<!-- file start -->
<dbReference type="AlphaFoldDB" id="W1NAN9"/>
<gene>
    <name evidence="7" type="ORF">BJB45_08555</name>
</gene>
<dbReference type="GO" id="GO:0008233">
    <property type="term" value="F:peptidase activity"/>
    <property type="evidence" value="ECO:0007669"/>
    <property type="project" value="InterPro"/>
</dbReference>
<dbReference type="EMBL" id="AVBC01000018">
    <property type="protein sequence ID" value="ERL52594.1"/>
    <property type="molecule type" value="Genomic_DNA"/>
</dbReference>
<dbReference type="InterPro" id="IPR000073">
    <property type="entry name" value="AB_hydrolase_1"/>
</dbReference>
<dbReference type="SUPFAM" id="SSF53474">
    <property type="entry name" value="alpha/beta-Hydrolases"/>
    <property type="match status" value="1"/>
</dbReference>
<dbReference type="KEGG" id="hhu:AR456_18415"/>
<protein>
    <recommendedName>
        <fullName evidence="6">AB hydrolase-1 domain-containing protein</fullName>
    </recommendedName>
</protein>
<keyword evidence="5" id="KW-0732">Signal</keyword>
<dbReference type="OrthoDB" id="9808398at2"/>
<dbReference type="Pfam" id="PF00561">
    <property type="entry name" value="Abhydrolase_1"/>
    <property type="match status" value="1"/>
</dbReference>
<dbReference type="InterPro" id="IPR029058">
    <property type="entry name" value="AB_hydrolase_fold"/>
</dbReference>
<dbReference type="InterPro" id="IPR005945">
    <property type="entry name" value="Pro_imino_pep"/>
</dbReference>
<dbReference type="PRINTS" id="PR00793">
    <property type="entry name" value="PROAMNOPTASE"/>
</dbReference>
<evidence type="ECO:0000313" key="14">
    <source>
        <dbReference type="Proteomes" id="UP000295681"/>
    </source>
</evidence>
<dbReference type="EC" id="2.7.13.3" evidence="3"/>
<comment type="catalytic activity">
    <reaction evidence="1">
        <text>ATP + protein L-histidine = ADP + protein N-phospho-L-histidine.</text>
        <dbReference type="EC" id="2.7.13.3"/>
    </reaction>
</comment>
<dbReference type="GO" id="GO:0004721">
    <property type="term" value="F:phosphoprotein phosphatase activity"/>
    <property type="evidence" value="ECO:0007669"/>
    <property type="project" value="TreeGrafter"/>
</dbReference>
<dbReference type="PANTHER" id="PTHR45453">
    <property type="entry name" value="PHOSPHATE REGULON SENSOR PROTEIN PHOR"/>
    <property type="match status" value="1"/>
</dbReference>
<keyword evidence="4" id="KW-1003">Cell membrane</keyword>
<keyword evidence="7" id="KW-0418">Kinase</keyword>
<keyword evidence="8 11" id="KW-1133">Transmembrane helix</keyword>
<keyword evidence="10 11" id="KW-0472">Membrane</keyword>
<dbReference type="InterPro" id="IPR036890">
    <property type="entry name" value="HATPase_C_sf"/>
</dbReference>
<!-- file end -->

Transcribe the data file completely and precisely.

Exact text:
<dbReference type="AlphaFoldDB" id="W1NAN9"/>
<gene>
    <name evidence="7" type="ORF">BJB45_08555</name>
</gene>
<dbReference type="GO" id="GO:0008233">
    <property type="term" value="F:peptidase activity"/>
    <property type="evidence" value="ECO:0007669"/>
    <property type="project" value="InterPro"/>
</dbReference>
<dbReference type="EMBL" id="AVBC01000018">
    <property type="protein sequence ID" value="ERL52594.1"/>
    <property type="molecule type" value="Genomic_DNA"/>
</dbReference>
<dbReference type="InterPro" id="IPR000073">
    <property type="entry name" value="AB_hydrolase_1"/>
</dbReference>
<dbReference type="SUPFAM" id="SSF53474">
    <property type="entry name" value="alpha/beta-Hydrolases"/>
    <property type="match status" value="1"/>
</dbReference>
<dbReference type="KEGG" id="hhu:AR456_18415"/>
<protein>
    <recommendedName>
        <fullName evidence="6">AB hydrolase-1 domain-containing protein</fullName>
    </recommendedName>
</protein>
<keyword evidence="5" id="KW-0732">Signal</keyword>
<dbReference type="OrthoDB" id="9808398at2"/>
<dbReference type="Pfam" id="PF00561">
    <property type="entry name" value="Abhydrolase_1"/>
    <property type="match status" value="1"/>
</dbReference>
<dbReference type="InterPro" id="IPR029058">
    <property type="entry name" value="AB_hydrolase_fold"/>
</dbReference>
<dbReference type="InterPro" id="IPR005945">
    <property type="entry name" value="Pro_imino_pep"/>
</dbReference>
<dbReference type="PRINTS" id="PR00793">
    <property type="entry name" value="PROAMNOPTASE"/>
</dbReference>
<evidence type="ECO:0000313" key="14">
    <source>
        <dbReference type="Proteomes" id="UP000295681"/>
    </source>
</evidence>
<dbReference type="EC" id="2.7.13.3" evidence="3"/>
<comment type="catalytic activity">
    <reaction evidence="1">
        <text>ATP + protein L-histidine = ADP + protein N-phospho-L-histidine.</text>
        <dbReference type="EC" id="2.7.13.3"/>
    </reaction>
</comment>
<dbReference type="GO" id="GO:0004721">
    <property type="term" value="F:phosphoprotein phosphatase activity"/>
    <property type="evidence" value="ECO:0007669"/>
    <property type="project" value="TreeGrafter"/>
</dbReference>
<dbReference type="PANTHER" id="PTHR45453">
    <property type="entry name" value="PHOSPHATE REGULON SENSOR PROTEIN PHOR"/>
    <property type="match status" value="1"/>
</dbReference>
<keyword evidence="4" id="KW-1003">Cell membrane</keyword>
<keyword evidence="7" id="KW-0418">Kinase</keyword>
<keyword evidence="8 11" id="KW-1133">Transmembrane helix</keyword>
<keyword evidence="10 11" id="KW-0472">Membrane</keyword>
<dbReference type="InterPro" id="IPR036890">
    <property type="entry name" value="HATPase_C_sf"/>
</dbReference>